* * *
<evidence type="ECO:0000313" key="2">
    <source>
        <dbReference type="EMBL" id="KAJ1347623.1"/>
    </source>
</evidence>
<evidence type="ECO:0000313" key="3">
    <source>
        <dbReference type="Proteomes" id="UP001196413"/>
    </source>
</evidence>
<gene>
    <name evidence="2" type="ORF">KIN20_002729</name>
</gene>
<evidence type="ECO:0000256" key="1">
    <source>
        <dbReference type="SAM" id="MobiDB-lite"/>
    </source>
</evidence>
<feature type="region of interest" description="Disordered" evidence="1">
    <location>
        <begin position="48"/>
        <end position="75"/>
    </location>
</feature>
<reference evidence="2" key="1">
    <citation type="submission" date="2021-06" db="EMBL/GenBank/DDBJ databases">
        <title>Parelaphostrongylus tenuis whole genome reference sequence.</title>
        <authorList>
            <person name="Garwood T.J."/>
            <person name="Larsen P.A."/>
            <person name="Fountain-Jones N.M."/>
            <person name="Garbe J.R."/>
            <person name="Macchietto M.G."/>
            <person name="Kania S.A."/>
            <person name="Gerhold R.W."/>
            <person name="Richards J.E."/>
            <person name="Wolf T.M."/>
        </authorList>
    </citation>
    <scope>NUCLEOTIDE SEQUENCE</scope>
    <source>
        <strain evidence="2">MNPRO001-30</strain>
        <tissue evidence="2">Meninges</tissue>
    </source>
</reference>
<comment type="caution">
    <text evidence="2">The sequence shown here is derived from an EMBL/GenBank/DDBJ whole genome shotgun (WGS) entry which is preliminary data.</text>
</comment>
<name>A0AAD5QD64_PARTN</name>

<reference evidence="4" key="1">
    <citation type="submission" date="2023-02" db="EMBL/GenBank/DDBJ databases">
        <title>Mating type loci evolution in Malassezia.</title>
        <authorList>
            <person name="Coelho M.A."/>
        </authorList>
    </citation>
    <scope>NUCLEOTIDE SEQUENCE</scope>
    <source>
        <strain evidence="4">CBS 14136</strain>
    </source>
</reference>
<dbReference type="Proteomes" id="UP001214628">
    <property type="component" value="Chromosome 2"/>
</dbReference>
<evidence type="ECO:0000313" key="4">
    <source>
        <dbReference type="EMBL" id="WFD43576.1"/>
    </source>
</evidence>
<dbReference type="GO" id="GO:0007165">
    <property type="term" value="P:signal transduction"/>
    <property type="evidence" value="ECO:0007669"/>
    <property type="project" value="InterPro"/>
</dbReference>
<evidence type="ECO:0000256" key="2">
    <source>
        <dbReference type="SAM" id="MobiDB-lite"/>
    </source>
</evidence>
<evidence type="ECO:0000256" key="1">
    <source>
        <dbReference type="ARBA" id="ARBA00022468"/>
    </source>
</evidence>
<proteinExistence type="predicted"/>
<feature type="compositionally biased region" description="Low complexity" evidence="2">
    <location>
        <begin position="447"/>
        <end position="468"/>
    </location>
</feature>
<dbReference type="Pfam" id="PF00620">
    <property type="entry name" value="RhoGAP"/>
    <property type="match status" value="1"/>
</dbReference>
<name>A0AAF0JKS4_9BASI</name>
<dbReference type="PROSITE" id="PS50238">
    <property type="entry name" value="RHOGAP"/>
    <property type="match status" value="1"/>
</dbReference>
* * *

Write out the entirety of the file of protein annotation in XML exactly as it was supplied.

<evidence type="ECO:0000313" key="2">
    <source>
        <dbReference type="EMBL" id="KAJ1347623.1"/>
    </source>
</evidence>
<evidence type="ECO:0000313" key="3">
    <source>
        <dbReference type="Proteomes" id="UP001196413"/>
    </source>
</evidence>
<gene>
    <name evidence="2" type="ORF">KIN20_002729</name>
</gene>
<evidence type="ECO:0000256" key="1">
    <source>
        <dbReference type="SAM" id="MobiDB-lite"/>
    </source>
</evidence>
<feature type="region of interest" description="Disordered" evidence="1">
    <location>
        <begin position="48"/>
        <end position="75"/>
    </location>
</feature>
<reference evidence="2" key="1">
    <citation type="submission" date="2021-06" db="EMBL/GenBank/DDBJ databases">
        <title>Parelaphostrongylus tenuis whole genome reference sequence.</title>
        <authorList>
            <person name="Garwood T.J."/>
            <person name="Larsen P.A."/>
            <person name="Fountain-Jones N.M."/>
            <person name="Garbe J.R."/>
            <person name="Macchietto M.G."/>
            <person name="Kania S.A."/>
            <person name="Gerhold R.W."/>
            <person name="Richards J.E."/>
            <person name="Wolf T.M."/>
        </authorList>
    </citation>
    <scope>NUCLEOTIDE SEQUENCE</scope>
    <source>
        <strain evidence="2">MNPRO001-30</strain>
        <tissue evidence="2">Meninges</tissue>
    </source>
</reference>
<comment type="caution">
    <text evidence="2">The sequence shown here is derived from an EMBL/GenBank/DDBJ whole genome shotgun (WGS) entry which is preliminary data.</text>
</comment>
<name>A0AAD5QD64_PARTN</name>

<reference evidence="4" key="1">
    <citation type="submission" date="2023-02" db="EMBL/GenBank/DDBJ databases">
        <title>Mating type loci evolution in Malassezia.</title>
        <authorList>
            <person name="Coelho M.A."/>
        </authorList>
    </citation>
    <scope>NUCLEOTIDE SEQUENCE</scope>
    <source>
        <strain evidence="4">CBS 14136</strain>
    </source>
</reference>
<dbReference type="Proteomes" id="UP001214628">
    <property type="component" value="Chromosome 2"/>
</dbReference>
<evidence type="ECO:0000313" key="4">
    <source>
        <dbReference type="EMBL" id="WFD43576.1"/>
    </source>
</evidence>
<dbReference type="GO" id="GO:0007165">
    <property type="term" value="P:signal transduction"/>
    <property type="evidence" value="ECO:0007669"/>
    <property type="project" value="InterPro"/>
</dbReference>
<evidence type="ECO:0000256" key="2">
    <source>
        <dbReference type="SAM" id="MobiDB-lite"/>
    </source>
</evidence>
<evidence type="ECO:0000256" key="1">
    <source>
        <dbReference type="ARBA" id="ARBA00022468"/>
    </source>
</evidence>
<proteinExistence type="predicted"/>
<feature type="compositionally biased region" description="Low complexity" evidence="2">
    <location>
        <begin position="447"/>
        <end position="468"/>
    </location>
</feature>
<dbReference type="Pfam" id="PF00620">
    <property type="entry name" value="RhoGAP"/>
    <property type="match status" value="1"/>
</dbReference>
<name>A0AAF0JKS4_9BASI</name>
<dbReference type="PROSITE" id="PS50238">
    <property type="entry name" value="RHOGAP"/>
    <property type="match status" value="1"/>
</dbReference>